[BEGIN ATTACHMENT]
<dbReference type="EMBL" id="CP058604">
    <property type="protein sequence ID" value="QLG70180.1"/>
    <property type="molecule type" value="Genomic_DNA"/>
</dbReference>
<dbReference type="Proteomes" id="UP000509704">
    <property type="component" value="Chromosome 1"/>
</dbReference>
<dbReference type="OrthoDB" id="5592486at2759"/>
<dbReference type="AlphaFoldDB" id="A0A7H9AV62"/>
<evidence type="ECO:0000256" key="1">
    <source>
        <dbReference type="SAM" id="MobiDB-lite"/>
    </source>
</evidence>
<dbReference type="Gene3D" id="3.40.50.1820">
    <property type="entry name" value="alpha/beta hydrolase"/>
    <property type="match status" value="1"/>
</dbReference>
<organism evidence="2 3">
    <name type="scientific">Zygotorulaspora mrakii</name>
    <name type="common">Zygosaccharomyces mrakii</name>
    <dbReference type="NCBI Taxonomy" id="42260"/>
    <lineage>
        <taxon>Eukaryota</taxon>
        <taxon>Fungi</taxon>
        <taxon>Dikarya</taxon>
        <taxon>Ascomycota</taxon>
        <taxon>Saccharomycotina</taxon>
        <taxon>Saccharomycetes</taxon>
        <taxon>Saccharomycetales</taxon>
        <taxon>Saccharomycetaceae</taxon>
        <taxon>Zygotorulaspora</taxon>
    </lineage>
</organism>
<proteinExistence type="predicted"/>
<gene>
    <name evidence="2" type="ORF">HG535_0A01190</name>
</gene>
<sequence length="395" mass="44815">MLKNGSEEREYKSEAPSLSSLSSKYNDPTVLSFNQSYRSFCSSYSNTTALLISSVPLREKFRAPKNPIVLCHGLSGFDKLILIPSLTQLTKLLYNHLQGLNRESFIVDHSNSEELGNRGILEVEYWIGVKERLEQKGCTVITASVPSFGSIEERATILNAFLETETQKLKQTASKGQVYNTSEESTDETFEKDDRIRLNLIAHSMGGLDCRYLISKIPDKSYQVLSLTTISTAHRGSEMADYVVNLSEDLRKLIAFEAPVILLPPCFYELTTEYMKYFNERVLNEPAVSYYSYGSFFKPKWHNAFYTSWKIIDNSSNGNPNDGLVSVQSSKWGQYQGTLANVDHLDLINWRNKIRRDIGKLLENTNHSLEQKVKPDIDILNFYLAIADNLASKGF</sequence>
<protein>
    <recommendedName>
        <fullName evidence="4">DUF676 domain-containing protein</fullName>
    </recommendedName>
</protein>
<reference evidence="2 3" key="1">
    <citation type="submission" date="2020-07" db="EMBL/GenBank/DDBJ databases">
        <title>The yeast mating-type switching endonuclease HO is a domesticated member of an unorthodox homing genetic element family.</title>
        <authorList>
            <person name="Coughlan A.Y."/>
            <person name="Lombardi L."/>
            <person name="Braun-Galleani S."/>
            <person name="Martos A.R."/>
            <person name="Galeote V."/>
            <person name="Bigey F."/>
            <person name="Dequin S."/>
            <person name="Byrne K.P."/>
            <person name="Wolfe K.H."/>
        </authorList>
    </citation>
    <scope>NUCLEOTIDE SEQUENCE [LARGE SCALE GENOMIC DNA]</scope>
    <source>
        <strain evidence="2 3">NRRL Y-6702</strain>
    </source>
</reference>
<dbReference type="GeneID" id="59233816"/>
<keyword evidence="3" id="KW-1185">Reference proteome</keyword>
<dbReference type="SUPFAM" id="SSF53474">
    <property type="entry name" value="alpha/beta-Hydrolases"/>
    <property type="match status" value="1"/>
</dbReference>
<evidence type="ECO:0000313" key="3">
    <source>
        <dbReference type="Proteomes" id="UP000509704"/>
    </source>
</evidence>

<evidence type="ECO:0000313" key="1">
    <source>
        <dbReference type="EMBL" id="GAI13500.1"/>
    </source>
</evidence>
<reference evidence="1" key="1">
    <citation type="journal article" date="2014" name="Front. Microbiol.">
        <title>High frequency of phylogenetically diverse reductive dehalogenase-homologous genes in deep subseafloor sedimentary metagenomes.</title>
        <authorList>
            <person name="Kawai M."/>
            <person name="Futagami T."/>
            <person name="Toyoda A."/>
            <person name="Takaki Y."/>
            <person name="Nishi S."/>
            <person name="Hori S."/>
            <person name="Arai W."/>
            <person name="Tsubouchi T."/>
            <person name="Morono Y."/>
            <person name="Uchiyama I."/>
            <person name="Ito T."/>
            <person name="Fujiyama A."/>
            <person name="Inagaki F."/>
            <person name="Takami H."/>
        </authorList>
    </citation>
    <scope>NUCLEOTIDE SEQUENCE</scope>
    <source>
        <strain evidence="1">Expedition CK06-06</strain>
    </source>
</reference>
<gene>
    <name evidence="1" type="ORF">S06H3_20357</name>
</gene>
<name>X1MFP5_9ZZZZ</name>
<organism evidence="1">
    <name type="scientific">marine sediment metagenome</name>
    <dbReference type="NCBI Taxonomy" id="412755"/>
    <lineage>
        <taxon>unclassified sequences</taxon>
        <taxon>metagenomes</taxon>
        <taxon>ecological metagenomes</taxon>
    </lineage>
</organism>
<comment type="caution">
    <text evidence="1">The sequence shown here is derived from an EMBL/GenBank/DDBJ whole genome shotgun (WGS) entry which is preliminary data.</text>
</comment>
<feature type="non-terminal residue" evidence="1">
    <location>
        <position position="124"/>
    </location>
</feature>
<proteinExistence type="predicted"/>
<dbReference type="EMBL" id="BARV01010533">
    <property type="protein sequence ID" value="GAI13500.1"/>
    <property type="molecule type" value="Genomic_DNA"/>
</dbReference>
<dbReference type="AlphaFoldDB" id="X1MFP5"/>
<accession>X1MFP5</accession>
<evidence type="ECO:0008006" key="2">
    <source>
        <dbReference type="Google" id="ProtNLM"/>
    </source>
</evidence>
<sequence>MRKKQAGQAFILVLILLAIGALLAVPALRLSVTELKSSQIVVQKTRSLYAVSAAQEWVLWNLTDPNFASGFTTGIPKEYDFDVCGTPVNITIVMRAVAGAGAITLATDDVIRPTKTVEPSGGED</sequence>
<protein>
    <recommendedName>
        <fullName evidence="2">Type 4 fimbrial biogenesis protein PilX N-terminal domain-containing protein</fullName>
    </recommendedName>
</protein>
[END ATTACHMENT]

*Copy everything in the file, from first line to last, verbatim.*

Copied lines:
<dbReference type="EMBL" id="CP058604">
    <property type="protein sequence ID" value="QLG70180.1"/>
    <property type="molecule type" value="Genomic_DNA"/>
</dbReference>
<dbReference type="Proteomes" id="UP000509704">
    <property type="component" value="Chromosome 1"/>
</dbReference>
<dbReference type="OrthoDB" id="5592486at2759"/>
<dbReference type="AlphaFoldDB" id="A0A7H9AV62"/>
<evidence type="ECO:0000256" key="1">
    <source>
        <dbReference type="SAM" id="MobiDB-lite"/>
    </source>
</evidence>
<dbReference type="Gene3D" id="3.40.50.1820">
    <property type="entry name" value="alpha/beta hydrolase"/>
    <property type="match status" value="1"/>
</dbReference>
<organism evidence="2 3">
    <name type="scientific">Zygotorulaspora mrakii</name>
    <name type="common">Zygosaccharomyces mrakii</name>
    <dbReference type="NCBI Taxonomy" id="42260"/>
    <lineage>
        <taxon>Eukaryota</taxon>
        <taxon>Fungi</taxon>
        <taxon>Dikarya</taxon>
        <taxon>Ascomycota</taxon>
        <taxon>Saccharomycotina</taxon>
        <taxon>Saccharomycetes</taxon>
        <taxon>Saccharomycetales</taxon>
        <taxon>Saccharomycetaceae</taxon>
        <taxon>Zygotorulaspora</taxon>
    </lineage>
</organism>
<proteinExistence type="predicted"/>
<gene>
    <name evidence="2" type="ORF">HG535_0A01190</name>
</gene>
<sequence length="395" mass="44815">MLKNGSEEREYKSEAPSLSSLSSKYNDPTVLSFNQSYRSFCSSYSNTTALLISSVPLREKFRAPKNPIVLCHGLSGFDKLILIPSLTQLTKLLYNHLQGLNRESFIVDHSNSEELGNRGILEVEYWIGVKERLEQKGCTVITASVPSFGSIEERATILNAFLETETQKLKQTASKGQVYNTSEESTDETFEKDDRIRLNLIAHSMGGLDCRYLISKIPDKSYQVLSLTTISTAHRGSEMADYVVNLSEDLRKLIAFEAPVILLPPCFYELTTEYMKYFNERVLNEPAVSYYSYGSFFKPKWHNAFYTSWKIIDNSSNGNPNDGLVSVQSSKWGQYQGTLANVDHLDLINWRNKIRRDIGKLLENTNHSLEQKVKPDIDILNFYLAIADNLASKGF</sequence>
<protein>
    <recommendedName>
        <fullName evidence="4">DUF676 domain-containing protein</fullName>
    </recommendedName>
</protein>
<reference evidence="2 3" key="1">
    <citation type="submission" date="2020-07" db="EMBL/GenBank/DDBJ databases">
        <title>The yeast mating-type switching endonuclease HO is a domesticated member of an unorthodox homing genetic element family.</title>
        <authorList>
            <person name="Coughlan A.Y."/>
            <person name="Lombardi L."/>
            <person name="Braun-Galleani S."/>
            <person name="Martos A.R."/>
            <person name="Galeote V."/>
            <person name="Bigey F."/>
            <person name="Dequin S."/>
            <person name="Byrne K.P."/>
            <person name="Wolfe K.H."/>
        </authorList>
    </citation>
    <scope>NUCLEOTIDE SEQUENCE [LARGE SCALE GENOMIC DNA]</scope>
    <source>
        <strain evidence="2 3">NRRL Y-6702</strain>
    </source>
</reference>
<dbReference type="GeneID" id="59233816"/>
<keyword evidence="3" id="KW-1185">Reference proteome</keyword>
<dbReference type="SUPFAM" id="SSF53474">
    <property type="entry name" value="alpha/beta-Hydrolases"/>
    <property type="match status" value="1"/>
</dbReference>
<evidence type="ECO:0000313" key="3">
    <source>
        <dbReference type="Proteomes" id="UP000509704"/>
    </source>
</evidence>

<evidence type="ECO:0000313" key="1">
    <source>
        <dbReference type="EMBL" id="GAI13500.1"/>
    </source>
</evidence>
<reference evidence="1" key="1">
    <citation type="journal article" date="2014" name="Front. Microbiol.">
        <title>High frequency of phylogenetically diverse reductive dehalogenase-homologous genes in deep subseafloor sedimentary metagenomes.</title>
        <authorList>
            <person name="Kawai M."/>
            <person name="Futagami T."/>
            <person name="Toyoda A."/>
            <person name="Takaki Y."/>
            <person name="Nishi S."/>
            <person name="Hori S."/>
            <person name="Arai W."/>
            <person name="Tsubouchi T."/>
            <person name="Morono Y."/>
            <person name="Uchiyama I."/>
            <person name="Ito T."/>
            <person name="Fujiyama A."/>
            <person name="Inagaki F."/>
            <person name="Takami H."/>
        </authorList>
    </citation>
    <scope>NUCLEOTIDE SEQUENCE</scope>
    <source>
        <strain evidence="1">Expedition CK06-06</strain>
    </source>
</reference>
<gene>
    <name evidence="1" type="ORF">S06H3_20357</name>
</gene>
<name>X1MFP5_9ZZZZ</name>
<organism evidence="1">
    <name type="scientific">marine sediment metagenome</name>
    <dbReference type="NCBI Taxonomy" id="412755"/>
    <lineage>
        <taxon>unclassified sequences</taxon>
        <taxon>metagenomes</taxon>
        <taxon>ecological metagenomes</taxon>
    </lineage>
</organism>
<comment type="caution">
    <text evidence="1">The sequence shown here is derived from an EMBL/GenBank/DDBJ whole genome shotgun (WGS) entry which is preliminary data.</text>
</comment>
<feature type="non-terminal residue" evidence="1">
    <location>
        <position position="124"/>
    </location>
</feature>
<proteinExistence type="predicted"/>
<dbReference type="EMBL" id="BARV01010533">
    <property type="protein sequence ID" value="GAI13500.1"/>
    <property type="molecule type" value="Genomic_DNA"/>
</dbReference>
<dbReference type="AlphaFoldDB" id="X1MFP5"/>
<accession>X1MFP5</accession>
<evidence type="ECO:0008006" key="2">
    <source>
        <dbReference type="Google" id="ProtNLM"/>
    </source>
</evidence>
<sequence>MRKKQAGQAFILVLILLAIGALLAVPALRLSVTELKSSQIVVQKTRSLYAVSAAQEWVLWNLTDPNFASGFTTGIPKEYDFDVCGTPVNITIVMRAVAGAGAITLATDDVIRPTKTVEPSGGED</sequence>
<protein>
    <recommendedName>
        <fullName evidence="2">Type 4 fimbrial biogenesis protein PilX N-terminal domain-containing protein</fullName>
    </recommendedName>
</protein>